Page last updated at 02:04 GMT, Sunday, 29 March 2009 03:04 UK

Nasa's Discovery returns to Earth

Advertisement

Discovery lands at the Kennedy Space Center

Nasa's space shuttle Discovery has landed after a 13-day mission to the International Space Station.

The shuttle touched down at Kennedy Space Center in Florida, hours after its return was postponed because of concerns about poor weather conditions.

Discovery's seven crew members installed an extra pair of solar wings on the International Space Station.

The shuttle launched on 15 March, docking with the ISS to deliver the final set of solar arrays.

An astronaut who had been stationed on the ISS for four months, Sandra Magnus, returned to Earth on Discovery.

"The wheels have stopped," said Commander Lee Archambault when the craft finally came to a halt.

Mission Control in Houston, Texas, told him: "Welcome home Discovery after a great mission of powering the International Space Station."

Cdr Archambault said it was "good to be back home".

Meanwhile, a Russian space capsule with an American billionaire passenger on board has docked with the ISS.

The passenger, Charles Simonyi, is a software designer and is making his second trip as a space tourist.

He was accompanied by Russian and American astronauts.

Retirement

The shuttle undocked from the ISS on Wednesday after eight days there.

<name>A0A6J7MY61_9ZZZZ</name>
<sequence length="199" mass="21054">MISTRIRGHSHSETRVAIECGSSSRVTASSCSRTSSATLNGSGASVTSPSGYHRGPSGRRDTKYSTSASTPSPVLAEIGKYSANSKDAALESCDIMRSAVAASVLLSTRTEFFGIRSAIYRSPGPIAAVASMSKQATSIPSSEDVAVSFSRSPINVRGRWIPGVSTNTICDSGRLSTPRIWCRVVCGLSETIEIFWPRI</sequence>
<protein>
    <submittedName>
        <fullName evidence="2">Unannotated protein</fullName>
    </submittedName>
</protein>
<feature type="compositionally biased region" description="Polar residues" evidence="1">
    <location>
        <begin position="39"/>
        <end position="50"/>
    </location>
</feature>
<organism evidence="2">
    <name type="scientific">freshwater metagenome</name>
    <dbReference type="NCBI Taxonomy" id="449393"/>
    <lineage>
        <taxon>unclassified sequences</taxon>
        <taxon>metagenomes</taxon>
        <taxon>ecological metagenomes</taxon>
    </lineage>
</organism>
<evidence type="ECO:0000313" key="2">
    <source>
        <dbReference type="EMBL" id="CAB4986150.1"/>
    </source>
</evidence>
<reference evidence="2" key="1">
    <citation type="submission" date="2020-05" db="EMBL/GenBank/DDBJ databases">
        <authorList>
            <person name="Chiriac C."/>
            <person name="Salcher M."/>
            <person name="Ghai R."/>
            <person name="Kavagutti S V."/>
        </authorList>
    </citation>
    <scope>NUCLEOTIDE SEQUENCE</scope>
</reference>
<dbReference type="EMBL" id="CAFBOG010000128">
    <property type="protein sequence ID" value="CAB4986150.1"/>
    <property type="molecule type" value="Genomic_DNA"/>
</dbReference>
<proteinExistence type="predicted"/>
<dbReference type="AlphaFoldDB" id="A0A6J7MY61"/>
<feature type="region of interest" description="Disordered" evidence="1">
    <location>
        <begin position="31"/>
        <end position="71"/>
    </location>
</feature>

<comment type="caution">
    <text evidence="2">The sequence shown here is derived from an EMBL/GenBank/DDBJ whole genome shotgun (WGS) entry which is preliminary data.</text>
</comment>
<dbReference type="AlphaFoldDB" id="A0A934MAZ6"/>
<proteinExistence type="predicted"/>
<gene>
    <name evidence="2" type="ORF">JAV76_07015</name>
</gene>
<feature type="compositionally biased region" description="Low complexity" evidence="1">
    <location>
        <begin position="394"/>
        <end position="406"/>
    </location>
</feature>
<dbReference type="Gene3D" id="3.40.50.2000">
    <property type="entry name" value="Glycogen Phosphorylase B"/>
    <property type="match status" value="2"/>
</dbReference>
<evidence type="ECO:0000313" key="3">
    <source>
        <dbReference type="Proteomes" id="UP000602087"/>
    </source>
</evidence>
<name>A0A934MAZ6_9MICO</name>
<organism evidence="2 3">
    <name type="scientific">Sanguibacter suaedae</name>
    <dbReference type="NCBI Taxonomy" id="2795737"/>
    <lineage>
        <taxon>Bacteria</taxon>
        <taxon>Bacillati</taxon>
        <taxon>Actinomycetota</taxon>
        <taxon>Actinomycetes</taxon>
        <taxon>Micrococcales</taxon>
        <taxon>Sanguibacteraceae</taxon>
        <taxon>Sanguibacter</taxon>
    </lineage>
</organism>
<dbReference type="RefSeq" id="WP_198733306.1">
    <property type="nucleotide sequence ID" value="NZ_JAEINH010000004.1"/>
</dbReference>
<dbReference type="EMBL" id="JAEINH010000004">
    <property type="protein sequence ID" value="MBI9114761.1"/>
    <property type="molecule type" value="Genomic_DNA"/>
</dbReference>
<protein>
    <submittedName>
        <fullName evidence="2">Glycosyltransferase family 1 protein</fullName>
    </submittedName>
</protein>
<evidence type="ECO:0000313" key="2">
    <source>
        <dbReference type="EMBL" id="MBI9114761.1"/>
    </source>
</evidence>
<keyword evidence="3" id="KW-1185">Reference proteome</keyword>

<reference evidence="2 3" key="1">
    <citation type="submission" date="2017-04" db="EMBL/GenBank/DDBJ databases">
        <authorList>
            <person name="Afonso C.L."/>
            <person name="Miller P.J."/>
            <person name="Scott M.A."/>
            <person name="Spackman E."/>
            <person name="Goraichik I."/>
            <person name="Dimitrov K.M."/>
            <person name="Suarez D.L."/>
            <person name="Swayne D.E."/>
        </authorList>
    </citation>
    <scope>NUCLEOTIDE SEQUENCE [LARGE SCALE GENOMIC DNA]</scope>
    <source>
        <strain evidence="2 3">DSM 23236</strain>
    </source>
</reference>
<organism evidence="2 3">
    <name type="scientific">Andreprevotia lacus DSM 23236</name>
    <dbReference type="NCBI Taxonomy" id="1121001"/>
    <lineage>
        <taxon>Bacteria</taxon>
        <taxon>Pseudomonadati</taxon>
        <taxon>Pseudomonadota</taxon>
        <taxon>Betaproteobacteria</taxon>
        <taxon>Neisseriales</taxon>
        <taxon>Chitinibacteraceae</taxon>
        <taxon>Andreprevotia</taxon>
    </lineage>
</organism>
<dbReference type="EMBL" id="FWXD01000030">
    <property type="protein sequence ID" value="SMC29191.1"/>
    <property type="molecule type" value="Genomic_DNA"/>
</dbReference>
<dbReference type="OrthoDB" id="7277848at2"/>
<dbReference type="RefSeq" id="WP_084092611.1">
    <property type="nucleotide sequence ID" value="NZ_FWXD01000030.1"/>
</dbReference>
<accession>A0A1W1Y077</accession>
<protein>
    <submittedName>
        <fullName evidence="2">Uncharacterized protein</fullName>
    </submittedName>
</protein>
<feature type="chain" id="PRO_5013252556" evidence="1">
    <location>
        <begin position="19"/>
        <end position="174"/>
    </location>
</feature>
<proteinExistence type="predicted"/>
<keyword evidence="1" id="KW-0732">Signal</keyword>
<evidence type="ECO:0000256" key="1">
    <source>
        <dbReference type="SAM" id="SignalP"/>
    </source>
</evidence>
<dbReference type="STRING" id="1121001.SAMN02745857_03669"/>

The crew spent five hours on Thursday inspecting the shuttle's outer surface using a laser and camera mounted on a 15m (50ft) boom connected to Discovery's robotic arm.

US space shuttle Discovery lands at Kennedy Space Center, Florida, on 28 March 2009
The shuttle took new solar panels to the International Space Station

The images were then sent back to Mission Control as part of a routine procedure that ensures the integrity of the shuttle's heat-shield tiles.

The tiles are designed to dissipate heat as the orbiter returns to Earth through an increasingly thicker atmosphere.

Under the shuttle's left wing is a single tile that includes a "bump", which interrupts the normally smooth airflow around the tiles.

The disrupted airflow will increase the temperature of the tiles around it by a small amount and is part of a test of candidate tiles for future missions.

Current designs for those missions mean spacecraft will endure significantly more heat on re-entry than the space shuttles, which might be retired next year.

Nasa is preparing space shuttle Atlantis to be rolled out towards the launch pad on 31 March.

Atlantis is scheduled for a 12 May lift-off on a mission to service the Hubble Telescope. The mission has been delayed since October 2008.



Print Sponsor


SEE ALSO
Space tourist blasts off to ISS
26 Mar 09 |  Asia-Pacific
Discovery docks for power mission
18 Mar 09 |  Science & Environment
Nasa shuttle launched after delay
16 Mar 09 |  Science & Environment
Astronaut 'drops' space tool bag
19 Nov 08 |  Science & Environment

RELATED INTERNET LINKS
The BBC is not responsible for the content of external internet sites



FEATURES, VIEWS, ANALYSIS
Has China's housing bubble burst?
How the world's oldest clove tree defied an empire
Why Royal Ballet principal Sergei Polunin quit

BBC navigation

BBC © 2013 The BBC is not responsible for the content of external sites. Read more.

This page is best viewed in an up-to-date web browser with style sheets (CSS) enabled. While you will be able to view the content of this page in your current browser, you will not be able to get the full visual experience. Please consider upgrading your browser software or enabling style sheets (CSS) if you are able to do so.

Americas Africa Europe Middle East South Asia Asia Pacific